After being found "not guilty" for double murder in October 1995, O.J. Simpson was convicted for armed robbery and kidnapping in 2008 following a trial for a separate, unrelated case. Now, he's back in the spotlight again with a parole hearing on July 20 after being behind bars for years. But exactly how long is O.J. Simpson's sentence? His charges landed him with anywhere from nine to 33 years in prison. He has currently served over eight of those years.
The case that is being presented before the Nevada parole board has no connection to his 1995 trial for double murder, in which he was acquitted of all charges. If parole is granted, Simpson would be released as early as October 1 of this year.
Simpson's fall from grace was initiated by the death of his ex-wife, Nicole Brown Simpson, and her friend, Ronald Goldman. The two were found stabbed to death outside of Brown's condominium in the Brentwood neighborhood of Los Angeles. Simpson's first round of court proceedings, which would later be described as "the trial of the century," was largely controversial and divisive for the American public. The debate over his guilt or innocence has since died down, but that seems to be changing now that he is up for parole. The hashtag, #OJSimpsonParole was already trending on Twitter as of Thursday afternoon.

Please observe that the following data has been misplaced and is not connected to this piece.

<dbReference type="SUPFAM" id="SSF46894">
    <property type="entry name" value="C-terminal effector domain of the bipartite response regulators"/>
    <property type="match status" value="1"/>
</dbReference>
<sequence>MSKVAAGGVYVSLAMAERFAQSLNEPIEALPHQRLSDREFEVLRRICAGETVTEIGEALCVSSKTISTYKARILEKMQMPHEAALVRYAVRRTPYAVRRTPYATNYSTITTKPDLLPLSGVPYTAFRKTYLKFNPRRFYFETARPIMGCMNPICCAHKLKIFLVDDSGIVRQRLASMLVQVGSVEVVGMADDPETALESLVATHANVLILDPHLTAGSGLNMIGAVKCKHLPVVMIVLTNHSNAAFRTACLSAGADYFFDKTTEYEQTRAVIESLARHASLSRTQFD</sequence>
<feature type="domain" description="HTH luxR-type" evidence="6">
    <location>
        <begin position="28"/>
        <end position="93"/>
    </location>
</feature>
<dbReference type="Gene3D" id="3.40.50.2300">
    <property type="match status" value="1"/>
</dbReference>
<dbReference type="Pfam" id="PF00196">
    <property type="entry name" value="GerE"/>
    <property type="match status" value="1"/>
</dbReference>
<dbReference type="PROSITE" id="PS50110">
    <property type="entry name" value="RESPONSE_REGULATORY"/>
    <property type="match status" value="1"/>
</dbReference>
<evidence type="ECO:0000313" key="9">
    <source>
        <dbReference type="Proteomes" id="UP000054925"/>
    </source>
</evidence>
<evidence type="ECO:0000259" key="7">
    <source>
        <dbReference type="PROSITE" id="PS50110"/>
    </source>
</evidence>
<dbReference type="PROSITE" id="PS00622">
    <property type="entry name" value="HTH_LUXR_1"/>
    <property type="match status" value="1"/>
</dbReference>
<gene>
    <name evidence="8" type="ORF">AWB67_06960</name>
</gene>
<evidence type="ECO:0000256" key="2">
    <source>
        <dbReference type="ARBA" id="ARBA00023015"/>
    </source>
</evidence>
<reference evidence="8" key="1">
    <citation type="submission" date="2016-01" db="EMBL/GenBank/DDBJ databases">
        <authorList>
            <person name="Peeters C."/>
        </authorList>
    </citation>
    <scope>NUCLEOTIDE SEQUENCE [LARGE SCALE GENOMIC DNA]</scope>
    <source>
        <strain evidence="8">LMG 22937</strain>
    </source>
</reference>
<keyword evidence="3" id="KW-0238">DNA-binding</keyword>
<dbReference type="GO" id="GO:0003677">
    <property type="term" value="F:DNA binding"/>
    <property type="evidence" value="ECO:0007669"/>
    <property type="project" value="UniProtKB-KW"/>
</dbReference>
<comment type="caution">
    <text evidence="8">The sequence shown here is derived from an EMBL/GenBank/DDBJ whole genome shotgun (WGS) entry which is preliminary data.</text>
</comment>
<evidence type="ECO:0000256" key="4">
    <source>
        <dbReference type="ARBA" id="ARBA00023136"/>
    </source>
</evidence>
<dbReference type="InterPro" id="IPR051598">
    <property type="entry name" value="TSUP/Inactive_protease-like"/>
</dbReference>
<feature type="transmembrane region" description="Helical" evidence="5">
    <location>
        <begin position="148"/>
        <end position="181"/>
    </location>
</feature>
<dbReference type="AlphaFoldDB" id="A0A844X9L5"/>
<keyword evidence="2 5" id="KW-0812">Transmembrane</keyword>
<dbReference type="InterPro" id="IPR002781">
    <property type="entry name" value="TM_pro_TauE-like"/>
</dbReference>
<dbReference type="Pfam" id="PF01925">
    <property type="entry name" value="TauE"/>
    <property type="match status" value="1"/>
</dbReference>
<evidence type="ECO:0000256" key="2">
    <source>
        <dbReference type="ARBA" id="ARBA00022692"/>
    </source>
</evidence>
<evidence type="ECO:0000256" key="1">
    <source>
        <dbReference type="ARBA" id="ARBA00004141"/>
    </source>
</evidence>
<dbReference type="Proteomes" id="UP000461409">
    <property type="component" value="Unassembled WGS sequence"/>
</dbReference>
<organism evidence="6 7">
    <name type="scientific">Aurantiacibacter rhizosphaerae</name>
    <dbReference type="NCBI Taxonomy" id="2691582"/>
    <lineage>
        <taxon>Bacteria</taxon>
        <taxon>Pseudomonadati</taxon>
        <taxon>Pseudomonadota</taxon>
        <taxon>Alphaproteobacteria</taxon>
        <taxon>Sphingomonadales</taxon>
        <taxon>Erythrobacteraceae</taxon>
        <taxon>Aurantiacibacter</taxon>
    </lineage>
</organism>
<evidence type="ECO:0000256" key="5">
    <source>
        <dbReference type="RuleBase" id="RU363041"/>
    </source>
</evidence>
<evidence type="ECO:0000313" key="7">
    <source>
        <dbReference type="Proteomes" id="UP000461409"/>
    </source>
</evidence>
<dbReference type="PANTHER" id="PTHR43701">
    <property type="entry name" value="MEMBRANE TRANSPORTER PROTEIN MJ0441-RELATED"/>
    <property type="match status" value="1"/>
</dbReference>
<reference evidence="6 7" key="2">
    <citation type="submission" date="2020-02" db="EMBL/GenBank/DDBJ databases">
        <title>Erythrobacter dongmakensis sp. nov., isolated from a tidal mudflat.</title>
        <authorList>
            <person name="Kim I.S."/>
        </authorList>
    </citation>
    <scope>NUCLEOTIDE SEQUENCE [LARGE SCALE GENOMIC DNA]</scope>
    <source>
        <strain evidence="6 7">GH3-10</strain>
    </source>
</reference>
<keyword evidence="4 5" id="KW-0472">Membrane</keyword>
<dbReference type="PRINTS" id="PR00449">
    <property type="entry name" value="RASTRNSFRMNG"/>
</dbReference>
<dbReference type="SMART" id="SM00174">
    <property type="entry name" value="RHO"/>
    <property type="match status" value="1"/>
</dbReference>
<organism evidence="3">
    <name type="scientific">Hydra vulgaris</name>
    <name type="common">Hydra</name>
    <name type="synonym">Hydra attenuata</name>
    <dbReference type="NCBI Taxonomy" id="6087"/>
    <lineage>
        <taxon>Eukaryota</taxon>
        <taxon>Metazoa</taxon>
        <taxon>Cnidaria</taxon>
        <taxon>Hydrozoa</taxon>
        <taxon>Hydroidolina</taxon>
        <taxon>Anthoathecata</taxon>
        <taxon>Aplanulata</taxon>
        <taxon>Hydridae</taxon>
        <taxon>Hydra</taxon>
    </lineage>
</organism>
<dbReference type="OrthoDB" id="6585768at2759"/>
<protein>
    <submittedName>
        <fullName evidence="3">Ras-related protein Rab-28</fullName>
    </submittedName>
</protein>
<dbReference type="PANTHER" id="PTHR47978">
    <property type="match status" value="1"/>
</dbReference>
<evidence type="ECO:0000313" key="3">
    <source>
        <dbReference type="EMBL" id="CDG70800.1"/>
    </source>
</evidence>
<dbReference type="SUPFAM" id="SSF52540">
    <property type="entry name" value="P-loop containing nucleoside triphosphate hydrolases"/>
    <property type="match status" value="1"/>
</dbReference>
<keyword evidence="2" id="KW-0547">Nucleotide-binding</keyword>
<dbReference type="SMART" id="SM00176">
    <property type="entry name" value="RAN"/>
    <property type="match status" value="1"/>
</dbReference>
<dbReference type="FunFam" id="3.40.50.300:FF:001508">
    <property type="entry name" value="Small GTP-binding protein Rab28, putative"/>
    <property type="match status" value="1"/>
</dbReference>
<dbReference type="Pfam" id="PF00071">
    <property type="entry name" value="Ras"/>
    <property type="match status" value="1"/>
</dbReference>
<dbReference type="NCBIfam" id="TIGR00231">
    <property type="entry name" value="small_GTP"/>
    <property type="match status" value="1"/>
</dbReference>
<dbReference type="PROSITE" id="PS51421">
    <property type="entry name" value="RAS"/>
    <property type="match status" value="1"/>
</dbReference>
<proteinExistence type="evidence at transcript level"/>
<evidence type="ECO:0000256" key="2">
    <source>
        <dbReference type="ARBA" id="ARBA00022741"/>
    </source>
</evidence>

Since his first "not guilty" plea, Simpson has maintained that he did not kill Brown and Goldman. The families of the victims won a civil lawsuit against him in 1997 with a wrongful death judgement being declared. Following this judgement, Simpson was ordered to pay millions of dollars in damages to the families.
The list of charges that eventually landed Simpson in prison included conspiracy to commit kidnapping and armed robbery. The events leading up to his arrest are a bit unclear. What is known is that Simpson, along with five others, robbed two sports memorabilia dealers at gunpoint inside of a Las Vegas hotel room. Simpson's explanation for the actions, according to NBC News, were to recover his own stolen property of footballs, award plaques, and photos of himself and his children.
During an earlier parole hearing in 2013, Simpson expressed his regret:
I just wish I had never gone to that room. I wish I had just said, "Keep it," and not worry about it. All I can do about it since I've been here is be as respectful and as straightforward as I could be.
As Simpson's most recent parole hearing unfolds, the world waits to see whether or not the 70-year-old will live out the rest of his days in freedom or in jail.